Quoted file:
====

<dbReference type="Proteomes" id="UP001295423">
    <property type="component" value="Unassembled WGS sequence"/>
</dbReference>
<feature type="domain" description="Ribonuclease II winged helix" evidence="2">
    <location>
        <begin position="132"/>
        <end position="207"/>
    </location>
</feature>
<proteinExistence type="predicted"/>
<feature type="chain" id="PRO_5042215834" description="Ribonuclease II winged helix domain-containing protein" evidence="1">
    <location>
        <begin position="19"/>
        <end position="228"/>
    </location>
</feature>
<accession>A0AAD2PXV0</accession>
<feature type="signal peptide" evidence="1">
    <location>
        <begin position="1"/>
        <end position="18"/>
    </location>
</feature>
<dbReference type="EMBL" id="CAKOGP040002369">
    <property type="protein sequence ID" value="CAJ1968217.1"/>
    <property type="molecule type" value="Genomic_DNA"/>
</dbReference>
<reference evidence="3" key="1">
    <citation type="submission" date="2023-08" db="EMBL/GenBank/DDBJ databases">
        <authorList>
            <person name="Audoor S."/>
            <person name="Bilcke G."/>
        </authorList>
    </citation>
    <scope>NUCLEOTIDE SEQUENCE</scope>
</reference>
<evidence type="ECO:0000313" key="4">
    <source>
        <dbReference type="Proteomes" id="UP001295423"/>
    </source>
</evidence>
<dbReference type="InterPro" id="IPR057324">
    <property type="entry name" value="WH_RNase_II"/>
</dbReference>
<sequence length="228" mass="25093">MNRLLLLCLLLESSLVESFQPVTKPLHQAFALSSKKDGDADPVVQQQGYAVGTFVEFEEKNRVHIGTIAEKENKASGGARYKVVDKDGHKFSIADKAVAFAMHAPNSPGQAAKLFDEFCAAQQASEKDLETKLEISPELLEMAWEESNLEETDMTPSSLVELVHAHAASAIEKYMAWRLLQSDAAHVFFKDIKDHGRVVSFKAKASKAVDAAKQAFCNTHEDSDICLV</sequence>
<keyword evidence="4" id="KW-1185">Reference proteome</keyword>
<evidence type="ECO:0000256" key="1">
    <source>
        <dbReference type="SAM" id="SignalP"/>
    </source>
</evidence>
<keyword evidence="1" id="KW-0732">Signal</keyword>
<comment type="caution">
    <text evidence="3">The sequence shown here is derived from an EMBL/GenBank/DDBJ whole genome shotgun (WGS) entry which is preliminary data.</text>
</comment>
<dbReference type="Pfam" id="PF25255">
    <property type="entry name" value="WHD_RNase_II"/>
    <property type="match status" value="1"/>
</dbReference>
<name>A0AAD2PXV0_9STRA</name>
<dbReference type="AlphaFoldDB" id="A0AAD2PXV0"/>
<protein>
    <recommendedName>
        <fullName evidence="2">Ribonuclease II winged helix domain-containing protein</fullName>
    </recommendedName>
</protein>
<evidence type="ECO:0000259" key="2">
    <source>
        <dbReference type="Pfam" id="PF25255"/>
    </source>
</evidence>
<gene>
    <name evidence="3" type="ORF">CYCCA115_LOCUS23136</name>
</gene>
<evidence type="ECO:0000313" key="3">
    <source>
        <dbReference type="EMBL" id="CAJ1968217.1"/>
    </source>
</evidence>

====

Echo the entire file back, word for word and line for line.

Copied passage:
<dbReference type="Proteomes" id="UP001295423">
    <property type="component" value="Unassembled WGS sequence"/>
</dbReference>
<feature type="domain" description="Ribonuclease II winged helix" evidence="2">
    <location>
        <begin position="132"/>
        <end position="207"/>
    </location>
</feature>
<proteinExistence type="predicted"/>
<feature type="chain" id="PRO_5042215834" description="Ribonuclease II winged helix domain-containing protein" evidence="1">
    <location>
        <begin position="19"/>
        <end position="228"/>
    </location>
</feature>
<accession>A0AAD2PXV0</accession>
<feature type="signal peptide" evidence="1">
    <location>
        <begin position="1"/>
        <end position="18"/>
    </location>
</feature>
<dbReference type="EMBL" id="CAKOGP040002369">
    <property type="protein sequence ID" value="CAJ1968217.1"/>
    <property type="molecule type" value="Genomic_DNA"/>
</dbReference>
<reference evidence="3" key="1">
    <citation type="submission" date="2023-08" db="EMBL/GenBank/DDBJ databases">
        <authorList>
            <person name="Audoor S."/>
            <person name="Bilcke G."/>
        </authorList>
    </citation>
    <scope>NUCLEOTIDE SEQUENCE</scope>
</reference>
<evidence type="ECO:0000313" key="4">
    <source>
        <dbReference type="Proteomes" id="UP001295423"/>
    </source>
</evidence>
<dbReference type="InterPro" id="IPR057324">
    <property type="entry name" value="WH_RNase_II"/>
</dbReference>
<sequence length="228" mass="25093">MNRLLLLCLLLESSLVESFQPVTKPLHQAFALSSKKDGDADPVVQQQGYAVGTFVEFEEKNRVHIGTIAEKENKASGGARYKVVDKDGHKFSIADKAVAFAMHAPNSPGQAAKLFDEFCAAQQASEKDLETKLEISPELLEMAWEESNLEETDMTPSSLVELVHAHAASAIEKYMAWRLLQSDAAHVFFKDIKDHGRVVSFKAKASKAVDAAKQAFCNTHEDSDICLV</sequence>
<keyword evidence="4" id="KW-1185">Reference proteome</keyword>
<evidence type="ECO:0000256" key="1">
    <source>
        <dbReference type="SAM" id="SignalP"/>
    </source>
</evidence>
<keyword evidence="1" id="KW-0732">Signal</keyword>
<comment type="caution">
    <text evidence="3">The sequence shown here is derived from an EMBL/GenBank/DDBJ whole genome shotgun (WGS) entry which is preliminary data.</text>
</comment>
<dbReference type="Pfam" id="PF25255">
    <property type="entry name" value="WHD_RNase_II"/>
    <property type="match status" value="1"/>
</dbReference>
<name>A0AAD2PXV0_9STRA</name>
<dbReference type="AlphaFoldDB" id="A0AAD2PXV0"/>
<protein>
    <recommendedName>
        <fullName evidence="2">Ribonuclease II winged helix domain-containing protein</fullName>
    </recommendedName>
</protein>
<evidence type="ECO:0000259" key="2">
    <source>
        <dbReference type="Pfam" id="PF25255"/>
    </source>
</evidence>
<gene>
    <name evidence="3" type="ORF">CYCCA115_LOCUS23136</name>
</gene>
<evidence type="ECO:0000313" key="3">
    <source>
        <dbReference type="EMBL" id="CAJ1968217.1"/>
    </source>
</evidence>